Saturday, February 23, 2013

Winter Cycling and Cold Hands - Part 2

(continued from Part 1)

So when last we left I had been through many of the cheaper options out there to try and keep my fingers from becoming iced up while riding to work, or mountain bike riding at night during the colder months.  So I now began to search for a glove that made its own heat .

At first I found a few options, though most seemed bulky and they were not inexpensive. I did find one cheapish pair of gloves, but they operated on 2 D cell batteries. Yikes! That would end up being rather pricey. And the reviews seemed to indicate that they really only produced heat in the palms of your hands, which is not what I wanted anyway. In fact many of the heated glove options I did see were similar. They really just heated your palms and it was hoped the heat would spread out.

I finally did find a site that was based around motorcyclists or ski dooers. They looked like standard winter gloves but had a decent heating element in them. At least that is what they claimed. And the price seemed okay at $100 a pair give or take. But see what I didn't notice until I read deeper was that they ran off the battery of the motorcycle. Hmmm, that was no good. You could buy a battery  kit and harness for them, but that would kick the price up significantly. And they had no user reviews. I mean I assume they probably worked, but they weren't designed for cyclists and that likely meant they were bulky. Also ordering these would mean ordering from the States and hoping they would get here some time this winter, but also realizing that the cost would be increased that much more, especially if they got hit with customs. Also dealing with a third party retailer in a  foreign country, even the USA, is annoying most times.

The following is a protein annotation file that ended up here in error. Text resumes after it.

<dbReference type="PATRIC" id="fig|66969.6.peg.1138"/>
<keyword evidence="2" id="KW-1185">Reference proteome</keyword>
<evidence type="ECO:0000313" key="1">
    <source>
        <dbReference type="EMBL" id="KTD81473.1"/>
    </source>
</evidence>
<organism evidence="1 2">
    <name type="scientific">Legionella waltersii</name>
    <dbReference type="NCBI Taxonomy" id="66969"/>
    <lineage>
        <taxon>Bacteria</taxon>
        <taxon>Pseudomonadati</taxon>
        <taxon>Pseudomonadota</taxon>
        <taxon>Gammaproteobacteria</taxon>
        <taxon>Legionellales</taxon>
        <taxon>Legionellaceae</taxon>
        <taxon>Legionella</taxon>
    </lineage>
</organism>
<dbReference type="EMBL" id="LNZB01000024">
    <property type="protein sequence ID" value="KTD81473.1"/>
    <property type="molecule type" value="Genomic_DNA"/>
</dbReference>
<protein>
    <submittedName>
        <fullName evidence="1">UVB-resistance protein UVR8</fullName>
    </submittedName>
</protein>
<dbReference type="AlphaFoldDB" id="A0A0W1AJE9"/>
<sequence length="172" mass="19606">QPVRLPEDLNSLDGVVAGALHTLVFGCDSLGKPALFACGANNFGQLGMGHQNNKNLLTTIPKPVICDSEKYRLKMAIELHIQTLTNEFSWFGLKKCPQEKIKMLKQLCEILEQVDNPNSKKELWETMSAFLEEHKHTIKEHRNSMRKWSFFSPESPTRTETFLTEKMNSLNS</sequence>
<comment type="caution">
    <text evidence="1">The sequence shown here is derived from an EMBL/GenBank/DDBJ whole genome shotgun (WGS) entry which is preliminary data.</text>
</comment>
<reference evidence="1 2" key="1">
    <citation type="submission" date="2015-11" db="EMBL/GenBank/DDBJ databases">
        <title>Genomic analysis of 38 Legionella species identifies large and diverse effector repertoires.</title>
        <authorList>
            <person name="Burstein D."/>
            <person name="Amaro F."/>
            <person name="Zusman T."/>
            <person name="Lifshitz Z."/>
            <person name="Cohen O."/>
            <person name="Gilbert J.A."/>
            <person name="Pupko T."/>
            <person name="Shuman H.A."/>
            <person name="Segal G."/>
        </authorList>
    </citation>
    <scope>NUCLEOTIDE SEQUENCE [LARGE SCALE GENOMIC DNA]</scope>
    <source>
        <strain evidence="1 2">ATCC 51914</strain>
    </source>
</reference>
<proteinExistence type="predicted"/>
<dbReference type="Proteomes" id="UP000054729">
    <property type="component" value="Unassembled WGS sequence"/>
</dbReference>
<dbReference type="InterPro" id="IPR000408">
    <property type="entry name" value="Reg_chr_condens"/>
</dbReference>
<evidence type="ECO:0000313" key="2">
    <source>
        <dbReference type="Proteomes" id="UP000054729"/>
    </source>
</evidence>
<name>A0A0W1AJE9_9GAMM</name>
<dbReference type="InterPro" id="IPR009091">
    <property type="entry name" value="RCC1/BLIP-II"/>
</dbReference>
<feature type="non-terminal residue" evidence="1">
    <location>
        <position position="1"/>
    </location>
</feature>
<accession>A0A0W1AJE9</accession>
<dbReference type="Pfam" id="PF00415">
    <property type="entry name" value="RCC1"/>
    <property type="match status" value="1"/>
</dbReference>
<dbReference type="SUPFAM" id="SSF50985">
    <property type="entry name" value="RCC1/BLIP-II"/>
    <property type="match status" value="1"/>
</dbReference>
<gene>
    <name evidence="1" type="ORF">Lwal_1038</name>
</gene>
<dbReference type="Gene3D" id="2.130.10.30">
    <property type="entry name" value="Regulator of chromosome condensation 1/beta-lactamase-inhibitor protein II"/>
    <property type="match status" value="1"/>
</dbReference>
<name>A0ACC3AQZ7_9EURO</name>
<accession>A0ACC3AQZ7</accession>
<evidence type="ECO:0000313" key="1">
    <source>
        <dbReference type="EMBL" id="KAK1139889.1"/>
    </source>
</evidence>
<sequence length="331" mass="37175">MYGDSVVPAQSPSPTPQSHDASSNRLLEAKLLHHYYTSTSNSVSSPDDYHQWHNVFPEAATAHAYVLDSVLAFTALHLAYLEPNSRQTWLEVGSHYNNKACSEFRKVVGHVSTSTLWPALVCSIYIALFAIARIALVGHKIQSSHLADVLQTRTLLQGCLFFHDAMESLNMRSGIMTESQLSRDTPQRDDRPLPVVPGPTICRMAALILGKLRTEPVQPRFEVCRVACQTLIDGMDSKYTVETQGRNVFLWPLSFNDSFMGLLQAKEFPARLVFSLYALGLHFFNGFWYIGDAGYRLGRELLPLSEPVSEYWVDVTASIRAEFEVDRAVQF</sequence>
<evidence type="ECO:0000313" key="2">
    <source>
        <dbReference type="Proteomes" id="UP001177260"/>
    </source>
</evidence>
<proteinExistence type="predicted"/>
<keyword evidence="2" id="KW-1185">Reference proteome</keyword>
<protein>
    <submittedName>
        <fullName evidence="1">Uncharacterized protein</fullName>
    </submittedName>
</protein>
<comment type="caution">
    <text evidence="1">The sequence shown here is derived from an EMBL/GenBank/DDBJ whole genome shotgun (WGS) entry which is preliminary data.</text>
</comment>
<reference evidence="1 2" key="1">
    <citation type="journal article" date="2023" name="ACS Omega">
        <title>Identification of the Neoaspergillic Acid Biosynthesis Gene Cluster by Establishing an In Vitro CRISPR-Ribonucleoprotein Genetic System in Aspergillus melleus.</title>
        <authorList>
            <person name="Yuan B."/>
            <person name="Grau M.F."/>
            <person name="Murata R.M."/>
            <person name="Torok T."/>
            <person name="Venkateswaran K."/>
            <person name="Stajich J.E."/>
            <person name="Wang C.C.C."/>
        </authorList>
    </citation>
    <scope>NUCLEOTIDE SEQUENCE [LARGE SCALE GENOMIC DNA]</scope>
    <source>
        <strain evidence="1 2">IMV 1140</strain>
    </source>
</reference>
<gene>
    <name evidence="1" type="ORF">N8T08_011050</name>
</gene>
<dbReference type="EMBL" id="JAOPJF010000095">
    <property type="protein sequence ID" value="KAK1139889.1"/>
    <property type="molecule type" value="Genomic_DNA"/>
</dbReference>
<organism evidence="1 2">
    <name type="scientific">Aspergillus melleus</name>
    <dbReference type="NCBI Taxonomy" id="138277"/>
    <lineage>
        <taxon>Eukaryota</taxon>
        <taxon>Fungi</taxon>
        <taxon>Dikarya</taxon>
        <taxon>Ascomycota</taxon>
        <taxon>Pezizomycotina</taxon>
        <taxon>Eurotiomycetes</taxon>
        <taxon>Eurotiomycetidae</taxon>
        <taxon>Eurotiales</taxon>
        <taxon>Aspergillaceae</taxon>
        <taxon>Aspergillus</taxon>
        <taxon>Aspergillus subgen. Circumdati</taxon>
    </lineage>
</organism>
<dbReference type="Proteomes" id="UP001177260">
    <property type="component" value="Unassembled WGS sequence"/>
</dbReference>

So my search on the good old Google went deeper. And that is when I found a nice little company in Calgary called Power in Motion . Now what first drew me to this company was that they are a electric bicycle company. So at least we were started on the right foot here, people that new what cycling was all about. Also they were located in Calgary, which frankly get really cold in the winter. And the gloves were designed in house. All good things in my mind.

A quick email to the company got me into a nice chat with Ken, one of the company founders. They didn't have an outlet for their products any further east than Ottawa. But Ken's partner John was more than willing to sell me a pair of gloves and ship them off.

Now these gloves aren't super cheap or anything. The gloves alone cost $99 and then the wiring harness and battery cost another $60. But what I would get for that price was pretty decent and dealing with a Canadian company also seemed like a good thing.

These are glove liners with a gauntlet style wrist. You get 2 options for hooking up the battery. The least expensive option (which I started with) is a single 12v lithium ion battery that you can put in a back pocket or breast pocket inside your coat, from this a wire goes down each sleeve and attaches to the glove. It is really simple and quite comfortable. The gloves have a switch on the wrist that allows you to toggle through three heat modes: 50C, 40C, and 30C. And all the heat  comes from carbon fiber heating elements, which are strong and flexible, so you can't really tell they are there. The elements run along you the fingers and across the knuckles, so the warmth goes were it needs to. Oh and they are hand washable, always a nice thing.